Rabbit Trails Third Thursday in January

Links to articles that I’ve found compelling, convicting, or convivial, favorite quotes, a little food, a little music, a beautiful painting; here are just a few rabbit trails to follow…

First –  In case you missed it – Beauty and Faith in the Age of Twitter.  Mark Bauerlein, author of the book The Dumbest Generation: How the Digital Age Stupefies Young Americans and Jeopardizes Our Future(Or, Don ‘t Trust Anyone Under 30), comments on the damaging effects of social media on American teenagers and specifically how it impairs their  ability to see beauty and perceive faith.  The remedies (or antidotes) sound, not so surprisingly, a lot like Charlotte Mason method – habit of attention, writing by hand, memorization of poetry…Click the blue button that says “watch on vimeo.”


“Art, like morality, consists of drawing the line somewhere.”  G.K. Chesterton

Garden in Winter, c 1904, Charles Adams Platt
Garden in Winter, c 1904, Charles Adams Platt

Third –  If you are the sort that likes to ponder spring flowers and summer veggies during winter doldrums, you might also appreciate this article, Gardens of Good and Evil, by Rodney Delasanta that offers a sort of Garden Tour of worldview.

Each generation has been compelled to consider what the archetypal loss of the garden means in its own time. The garden of the Genesis story clearly made inconvenient demands upon its residents. It was the work of a Gardener who was superior to the creatures that lived within it and could command them not to eat of the tree of the knowledge of good and evil.

So let us have the garden, some later generations came to think—but this time without the by-laws that came with it the first time. Other generations asked instead why the garden had to be created at all: Why couldn’t it always have been there? Still others asked, Why can’t we create our own gardens?

Fourth –   I recently found this recording of my absolute favorite work about Christ the Light of the world.  O Nata Lux by Morten Lauridsen, sung by The King’s Singers.  It is a choral piece, but in the voices of this six member ensemble, each word is clear, each note shimmers, each chord resonates, the melody line soars. Just gorgeous.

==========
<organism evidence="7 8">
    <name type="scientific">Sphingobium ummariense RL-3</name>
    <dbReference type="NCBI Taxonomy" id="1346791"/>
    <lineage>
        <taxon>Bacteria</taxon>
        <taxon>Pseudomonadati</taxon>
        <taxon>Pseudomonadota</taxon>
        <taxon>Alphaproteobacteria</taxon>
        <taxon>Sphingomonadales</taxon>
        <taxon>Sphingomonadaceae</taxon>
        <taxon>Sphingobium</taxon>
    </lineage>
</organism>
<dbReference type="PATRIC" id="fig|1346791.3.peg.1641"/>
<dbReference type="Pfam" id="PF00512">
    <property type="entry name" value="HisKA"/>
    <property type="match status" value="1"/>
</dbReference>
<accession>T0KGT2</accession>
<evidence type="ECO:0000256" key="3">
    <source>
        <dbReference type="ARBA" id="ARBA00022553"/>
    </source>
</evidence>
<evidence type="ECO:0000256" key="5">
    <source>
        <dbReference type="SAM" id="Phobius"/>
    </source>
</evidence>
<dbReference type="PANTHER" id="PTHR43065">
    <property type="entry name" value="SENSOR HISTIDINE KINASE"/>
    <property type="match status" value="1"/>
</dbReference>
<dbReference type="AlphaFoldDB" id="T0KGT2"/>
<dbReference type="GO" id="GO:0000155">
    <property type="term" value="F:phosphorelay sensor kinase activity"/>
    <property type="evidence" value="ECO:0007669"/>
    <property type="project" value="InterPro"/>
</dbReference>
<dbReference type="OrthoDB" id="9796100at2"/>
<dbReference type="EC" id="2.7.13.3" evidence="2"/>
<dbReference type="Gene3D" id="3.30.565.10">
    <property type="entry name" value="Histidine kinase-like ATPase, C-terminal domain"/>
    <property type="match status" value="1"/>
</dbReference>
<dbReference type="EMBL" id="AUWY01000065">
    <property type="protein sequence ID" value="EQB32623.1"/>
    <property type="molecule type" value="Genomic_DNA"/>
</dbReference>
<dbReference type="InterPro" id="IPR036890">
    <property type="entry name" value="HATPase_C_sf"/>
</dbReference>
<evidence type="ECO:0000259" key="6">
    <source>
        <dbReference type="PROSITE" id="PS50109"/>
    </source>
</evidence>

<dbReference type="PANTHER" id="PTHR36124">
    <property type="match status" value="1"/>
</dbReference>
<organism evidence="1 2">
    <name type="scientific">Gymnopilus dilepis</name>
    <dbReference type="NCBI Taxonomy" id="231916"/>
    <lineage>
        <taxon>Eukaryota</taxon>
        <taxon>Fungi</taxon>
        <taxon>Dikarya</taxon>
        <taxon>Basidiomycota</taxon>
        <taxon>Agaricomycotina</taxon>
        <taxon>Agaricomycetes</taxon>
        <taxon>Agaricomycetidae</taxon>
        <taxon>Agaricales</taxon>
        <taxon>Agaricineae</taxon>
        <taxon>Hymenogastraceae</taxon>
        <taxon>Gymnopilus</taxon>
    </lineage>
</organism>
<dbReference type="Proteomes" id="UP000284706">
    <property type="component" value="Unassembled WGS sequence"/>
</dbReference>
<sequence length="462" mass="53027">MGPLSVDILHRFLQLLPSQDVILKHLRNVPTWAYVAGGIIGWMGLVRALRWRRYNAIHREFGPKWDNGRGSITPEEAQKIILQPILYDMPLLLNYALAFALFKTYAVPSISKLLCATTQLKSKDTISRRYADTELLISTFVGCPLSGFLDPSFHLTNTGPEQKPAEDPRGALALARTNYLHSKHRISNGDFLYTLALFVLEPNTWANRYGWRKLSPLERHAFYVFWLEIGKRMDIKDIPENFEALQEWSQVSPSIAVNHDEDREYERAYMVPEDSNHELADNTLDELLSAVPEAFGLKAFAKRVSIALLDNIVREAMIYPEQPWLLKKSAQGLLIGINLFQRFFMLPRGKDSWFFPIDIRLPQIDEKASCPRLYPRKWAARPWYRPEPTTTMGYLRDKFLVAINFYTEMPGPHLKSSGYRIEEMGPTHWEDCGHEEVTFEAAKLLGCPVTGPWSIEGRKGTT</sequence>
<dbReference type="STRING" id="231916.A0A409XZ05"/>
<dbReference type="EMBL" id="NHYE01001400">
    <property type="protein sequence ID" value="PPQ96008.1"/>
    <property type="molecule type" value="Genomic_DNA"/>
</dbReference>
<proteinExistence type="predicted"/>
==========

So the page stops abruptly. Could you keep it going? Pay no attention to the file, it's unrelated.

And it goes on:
Fifth –  There will be two weeks during which early risers can see all five of the visible planets in the Eastern sky in the mornings. Sky & Telescope has the details here:  Get Up Early, See Five Planets. It’s been eleven years since we’ve had this opportunity. Get the kids up, make hot chocolate, pour a cup of steaming java for yourself. Grab a blanket and then go outside and look up!


Snow-flakes, by Henry Wadsworth Longfellow

Out of the bosom of the Air,
Out of the cloud-folds of her garments shaken,
Over the woodlands brown and bare,
Over the harvest-fields forsaken,
Silent, and soft, and slow
Descends the snow.

Even as our cloudy fancies take
Suddenly shape in some divine expression,
Even as the troubled heart doth make
In the white countenance confession,
The troubled sky reveals
The grief it feels.

This is the poem of the air,
Slowly in silent syllables recorded;
This is the secret of despair,
Long in its cloudy bosom hoarded,
Now whispered and revealed
To wood and field.


Finally – The two paintings in this post are two that The Daughter and I saw back in September when we visited the Chrysler Museum’s showing of The Artist’s Garden: American Impressionism and the Garden Movement.  I wrote about it here, American Impressionism in the Garden.  If the winter snow is just a bit to dreary, read about the exhibit and choose a beautiful summer garden to ponder in this article by Anna O’Marley published by InCollect.

Happy (rabbit) trails…    


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